The sudden chills don’t stop. The painful feeling of tearing skin doesn’t stop. After two days, I can eventually swallow food, but not much. The worst, the absolute worst, is that I cannot sleep. If I am lucky, I fall asleep for an hour or two at night. Late into the night, especially by the fourth night, I’m fever-dreaming what it would be like to actually taste sleep again.

My bunkie has his own very personal reasons for wanting me to recover. He is supposed to see the parole board in a few days, a hearing that takes weeks, if not months, to schedule. He’s already months past his release-date, because of the pandemic and quarantine.

So if he were to get sick, he’d go to the Hole and lose his chances of seeing the parole board on the scheduled date. He’d probably be transferred to another prison, where he would have to wait many, many more months to get another hearing.

That’s why I can’t report my illness to anyone. The prison policy is, if one cellmate is sick, then both inmates need to be tested. to test both. So my ability to tough it out directly affects his future.

Then, day seven, and everything instantly gets better. I sleep through most of the night, feeling reborn when I awake. Standing up, no aches, my skin feels glowing! Today my Bunkie brings me my meal-tray, and it smells… DELICIOUS! I taste the food, and the rest is gone in about a minute. My appetite is back!

A little nausea later on, which I attribute to stretching back out my stomach. I feel amazing. A week of staying in my room, walking only to the bathroom, and I want to stretch and just move. I try a few dozen jumping jacks, a couple hundred pushups and I’m feeling better. Blood flowing again after so long has me gulping air like I shouldn’t be, so I stop. A premonition.

* * *


A big step backwards. It’s gotten worse for the past three days. First it was some shortness of breath. Hyperventilating uncontrollably after a coughing fit. That was the easy part. Now, I cannot breathe unless I lay perfectly flat on my back. I cannot roll to the side and still breath. I absolutely cannot take even the shallowest of breaths if I am on my stomach. If I sit up too

quickly (or, it seems, at all), I lose my breath and cough and cough and cough until I can’t keep myself up and fall back to the bed, where I cough some more until I can take shallow breaths. If I slow down, and ever so slowly try to sit back up, I will cough some more but it will subside, and I can move.

Except this time.

This time I am going to die. I know it as I collapse on the floor, my lungs refusing me any air at all. I throw the note I had written previously “GET HELP NOW!” in large letters on the floor in front of me. I am going to die, because everything is going dark. I am going to die, right here on the floor of a prison cell, at 30 years of age and otherwise in good health from a disease that is supposed to only seriously affect those much older. I cannot breathe, and tears are in my eyes that I try to wipe off.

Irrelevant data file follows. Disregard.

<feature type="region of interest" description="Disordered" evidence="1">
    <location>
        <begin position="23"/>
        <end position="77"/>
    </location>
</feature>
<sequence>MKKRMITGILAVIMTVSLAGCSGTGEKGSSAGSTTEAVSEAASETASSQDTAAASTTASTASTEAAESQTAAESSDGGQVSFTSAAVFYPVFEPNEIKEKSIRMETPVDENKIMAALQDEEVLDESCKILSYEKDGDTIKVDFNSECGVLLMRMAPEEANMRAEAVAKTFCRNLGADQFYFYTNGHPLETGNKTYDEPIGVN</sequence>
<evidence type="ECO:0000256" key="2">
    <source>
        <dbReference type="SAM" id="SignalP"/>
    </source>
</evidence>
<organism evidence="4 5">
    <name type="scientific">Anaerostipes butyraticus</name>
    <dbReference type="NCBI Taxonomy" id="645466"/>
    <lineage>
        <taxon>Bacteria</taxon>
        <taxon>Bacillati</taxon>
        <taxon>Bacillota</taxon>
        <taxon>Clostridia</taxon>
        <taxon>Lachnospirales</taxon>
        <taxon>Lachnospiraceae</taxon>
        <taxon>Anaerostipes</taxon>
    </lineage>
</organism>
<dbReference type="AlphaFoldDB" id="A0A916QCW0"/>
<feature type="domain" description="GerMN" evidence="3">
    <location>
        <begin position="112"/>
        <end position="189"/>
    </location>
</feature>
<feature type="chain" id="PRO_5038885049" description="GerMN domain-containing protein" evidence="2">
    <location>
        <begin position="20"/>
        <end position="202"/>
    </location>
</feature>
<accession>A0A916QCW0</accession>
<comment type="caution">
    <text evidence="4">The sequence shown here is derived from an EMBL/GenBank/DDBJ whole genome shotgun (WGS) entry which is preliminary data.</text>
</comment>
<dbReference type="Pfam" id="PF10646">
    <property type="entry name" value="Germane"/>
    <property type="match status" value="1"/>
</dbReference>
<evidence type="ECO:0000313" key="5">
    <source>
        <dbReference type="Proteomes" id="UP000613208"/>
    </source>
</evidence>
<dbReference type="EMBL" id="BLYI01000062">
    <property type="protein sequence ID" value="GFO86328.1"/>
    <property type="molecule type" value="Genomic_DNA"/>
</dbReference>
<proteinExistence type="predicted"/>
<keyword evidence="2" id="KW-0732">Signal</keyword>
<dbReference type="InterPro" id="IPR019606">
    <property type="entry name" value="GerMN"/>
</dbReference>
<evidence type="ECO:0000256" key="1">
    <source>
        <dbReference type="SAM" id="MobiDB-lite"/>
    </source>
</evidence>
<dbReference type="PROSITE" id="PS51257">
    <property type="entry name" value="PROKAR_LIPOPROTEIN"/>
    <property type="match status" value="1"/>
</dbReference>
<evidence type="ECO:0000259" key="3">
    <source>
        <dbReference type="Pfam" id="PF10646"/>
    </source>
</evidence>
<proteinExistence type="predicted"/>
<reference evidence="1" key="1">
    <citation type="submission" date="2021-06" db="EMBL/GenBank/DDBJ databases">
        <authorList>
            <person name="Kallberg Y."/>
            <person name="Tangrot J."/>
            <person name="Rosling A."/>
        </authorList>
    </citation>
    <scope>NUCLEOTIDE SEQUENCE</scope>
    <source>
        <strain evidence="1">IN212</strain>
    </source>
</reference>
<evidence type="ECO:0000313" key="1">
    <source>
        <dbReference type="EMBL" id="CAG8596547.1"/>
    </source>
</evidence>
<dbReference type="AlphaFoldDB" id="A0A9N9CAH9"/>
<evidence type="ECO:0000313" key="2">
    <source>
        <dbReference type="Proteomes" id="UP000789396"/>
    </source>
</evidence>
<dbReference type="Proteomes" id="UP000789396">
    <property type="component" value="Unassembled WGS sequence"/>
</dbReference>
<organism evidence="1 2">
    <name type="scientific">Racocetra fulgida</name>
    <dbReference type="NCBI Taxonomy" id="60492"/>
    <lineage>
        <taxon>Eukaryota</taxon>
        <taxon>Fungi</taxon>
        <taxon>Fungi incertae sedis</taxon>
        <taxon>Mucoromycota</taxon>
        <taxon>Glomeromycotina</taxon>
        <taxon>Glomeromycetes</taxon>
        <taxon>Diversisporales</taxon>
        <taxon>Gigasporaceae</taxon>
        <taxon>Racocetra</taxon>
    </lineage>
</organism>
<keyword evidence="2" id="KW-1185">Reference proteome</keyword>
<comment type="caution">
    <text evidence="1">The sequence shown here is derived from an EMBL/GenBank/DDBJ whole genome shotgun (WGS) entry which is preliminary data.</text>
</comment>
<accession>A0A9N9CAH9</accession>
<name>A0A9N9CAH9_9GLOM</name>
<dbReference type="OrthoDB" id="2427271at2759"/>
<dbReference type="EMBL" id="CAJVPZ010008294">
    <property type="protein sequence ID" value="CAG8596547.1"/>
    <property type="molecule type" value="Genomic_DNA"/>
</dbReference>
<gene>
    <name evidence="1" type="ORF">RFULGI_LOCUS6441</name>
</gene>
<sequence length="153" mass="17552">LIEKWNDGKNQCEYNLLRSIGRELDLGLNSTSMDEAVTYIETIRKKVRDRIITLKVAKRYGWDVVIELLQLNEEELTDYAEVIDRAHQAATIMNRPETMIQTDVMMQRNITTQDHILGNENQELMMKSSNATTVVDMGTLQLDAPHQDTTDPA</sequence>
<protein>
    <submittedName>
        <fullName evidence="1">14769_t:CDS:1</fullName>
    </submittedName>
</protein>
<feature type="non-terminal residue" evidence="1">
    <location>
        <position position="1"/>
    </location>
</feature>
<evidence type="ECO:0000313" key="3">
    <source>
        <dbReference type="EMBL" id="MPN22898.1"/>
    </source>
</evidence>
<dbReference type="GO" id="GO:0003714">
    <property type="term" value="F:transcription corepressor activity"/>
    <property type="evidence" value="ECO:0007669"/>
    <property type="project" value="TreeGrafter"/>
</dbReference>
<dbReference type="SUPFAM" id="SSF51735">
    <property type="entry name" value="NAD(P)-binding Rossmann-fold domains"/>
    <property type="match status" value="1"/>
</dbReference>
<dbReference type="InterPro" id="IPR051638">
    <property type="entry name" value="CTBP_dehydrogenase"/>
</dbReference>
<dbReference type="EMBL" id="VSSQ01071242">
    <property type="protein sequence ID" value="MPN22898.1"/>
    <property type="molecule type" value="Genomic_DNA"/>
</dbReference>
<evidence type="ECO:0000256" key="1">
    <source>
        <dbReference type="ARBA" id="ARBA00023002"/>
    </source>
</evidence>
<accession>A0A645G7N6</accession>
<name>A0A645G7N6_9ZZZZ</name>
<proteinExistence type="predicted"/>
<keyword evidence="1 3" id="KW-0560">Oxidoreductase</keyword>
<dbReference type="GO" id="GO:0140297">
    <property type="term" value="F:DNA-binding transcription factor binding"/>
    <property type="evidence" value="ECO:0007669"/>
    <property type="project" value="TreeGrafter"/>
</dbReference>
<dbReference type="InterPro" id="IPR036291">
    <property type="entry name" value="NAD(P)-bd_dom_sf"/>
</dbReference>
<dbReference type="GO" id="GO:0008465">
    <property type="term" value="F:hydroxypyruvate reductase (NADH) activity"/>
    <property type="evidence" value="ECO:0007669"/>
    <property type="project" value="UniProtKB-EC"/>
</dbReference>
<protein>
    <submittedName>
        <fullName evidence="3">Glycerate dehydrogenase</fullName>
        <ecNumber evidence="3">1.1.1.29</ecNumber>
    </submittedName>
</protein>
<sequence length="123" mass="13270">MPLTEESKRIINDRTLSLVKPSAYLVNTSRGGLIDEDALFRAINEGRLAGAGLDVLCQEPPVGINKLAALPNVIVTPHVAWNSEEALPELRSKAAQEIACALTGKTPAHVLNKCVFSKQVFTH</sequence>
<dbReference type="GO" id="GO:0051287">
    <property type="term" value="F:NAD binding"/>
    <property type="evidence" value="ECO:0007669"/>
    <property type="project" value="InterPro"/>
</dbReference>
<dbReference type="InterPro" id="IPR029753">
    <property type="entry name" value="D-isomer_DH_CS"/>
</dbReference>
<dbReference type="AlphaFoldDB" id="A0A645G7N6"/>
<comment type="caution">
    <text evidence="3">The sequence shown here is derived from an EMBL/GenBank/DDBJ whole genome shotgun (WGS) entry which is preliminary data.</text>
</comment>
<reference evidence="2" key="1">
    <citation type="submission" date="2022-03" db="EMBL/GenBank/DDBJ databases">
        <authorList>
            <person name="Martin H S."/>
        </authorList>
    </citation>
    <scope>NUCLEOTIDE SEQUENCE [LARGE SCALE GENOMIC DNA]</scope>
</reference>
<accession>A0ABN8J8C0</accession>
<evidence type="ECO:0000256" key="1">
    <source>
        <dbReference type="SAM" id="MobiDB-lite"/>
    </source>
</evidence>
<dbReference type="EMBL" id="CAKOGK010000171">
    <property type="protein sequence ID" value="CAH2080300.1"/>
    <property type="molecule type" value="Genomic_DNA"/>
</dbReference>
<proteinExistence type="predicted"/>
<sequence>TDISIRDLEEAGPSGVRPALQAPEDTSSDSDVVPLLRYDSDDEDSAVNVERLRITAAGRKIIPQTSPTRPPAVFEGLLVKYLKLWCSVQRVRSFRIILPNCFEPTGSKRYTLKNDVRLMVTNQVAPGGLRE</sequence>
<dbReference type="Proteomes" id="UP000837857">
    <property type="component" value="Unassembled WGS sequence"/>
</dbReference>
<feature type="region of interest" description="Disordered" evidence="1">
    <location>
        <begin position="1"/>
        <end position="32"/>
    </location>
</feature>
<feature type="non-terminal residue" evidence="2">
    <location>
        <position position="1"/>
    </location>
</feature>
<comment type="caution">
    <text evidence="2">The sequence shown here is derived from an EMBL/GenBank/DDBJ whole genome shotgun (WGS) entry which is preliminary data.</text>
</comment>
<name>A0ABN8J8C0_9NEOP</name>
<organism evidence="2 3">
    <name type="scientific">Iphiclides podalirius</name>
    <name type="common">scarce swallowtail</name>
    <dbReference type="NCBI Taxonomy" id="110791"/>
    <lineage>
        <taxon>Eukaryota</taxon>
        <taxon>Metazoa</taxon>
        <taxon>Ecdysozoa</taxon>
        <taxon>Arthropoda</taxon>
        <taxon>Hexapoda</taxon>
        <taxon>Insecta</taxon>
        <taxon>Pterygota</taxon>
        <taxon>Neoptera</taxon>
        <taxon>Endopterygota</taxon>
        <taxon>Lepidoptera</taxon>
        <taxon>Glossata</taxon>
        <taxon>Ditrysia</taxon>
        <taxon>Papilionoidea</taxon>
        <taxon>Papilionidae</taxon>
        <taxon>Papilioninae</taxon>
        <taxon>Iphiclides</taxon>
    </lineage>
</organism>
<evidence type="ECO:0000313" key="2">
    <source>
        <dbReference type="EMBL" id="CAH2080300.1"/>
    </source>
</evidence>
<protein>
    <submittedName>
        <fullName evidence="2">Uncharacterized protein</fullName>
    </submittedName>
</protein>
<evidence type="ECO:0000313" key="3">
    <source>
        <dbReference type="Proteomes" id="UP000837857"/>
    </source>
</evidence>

I haven’t been out of prison in 15 years, but for a moment after that I was somewhere else. Not heaven, not hell. Clear as day, I found myself standing in front of the giant apple tree at my Grandparents house, my favorite place in the world. And then I breathed in a full breath of air. A full, complete breath like I had not taken in three whole days. And… the coughing started again. Coughing until I thought I was going to die again. I crawled onto my bottom bunk and lay perfectly flat on my back, and this time it subsided. I needed oxygen badly, and was given it.

And then I slept. And slept. And slept.

* * *

Then the National Guard arrives. Dressed in full camouflage uniforms, they test everyone in the prison, invading the television dayrooms and setting up a sterile testing environment. Antibody tests are given two weeks after that. Three-quarter of the inmates in my cellblock alone actively tested positive for COVID-19. Hundreds of inmates in the prison as a whole had it. People I knew died from it. I nearly did. My Bunkie also tests positive.

After the mass-testing, quarantine units are set up inside the prison and everyone is kept here unless they need urgent medical attention. Knowing that they will no longer be sent to solitary for being sick, the inmates start self-reporting possible and are immediately quarantined, which slows the spread. Within a month, there are no new confirmed cases, and as of this writing, there still aren’t any.


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Corona and the New Normal

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Life in Quarantine: Witnessing Global Pandemic is an initiative sponsored by the Poetic Media Lab and the Center for Spatial and Textual Analysis at Stanford University.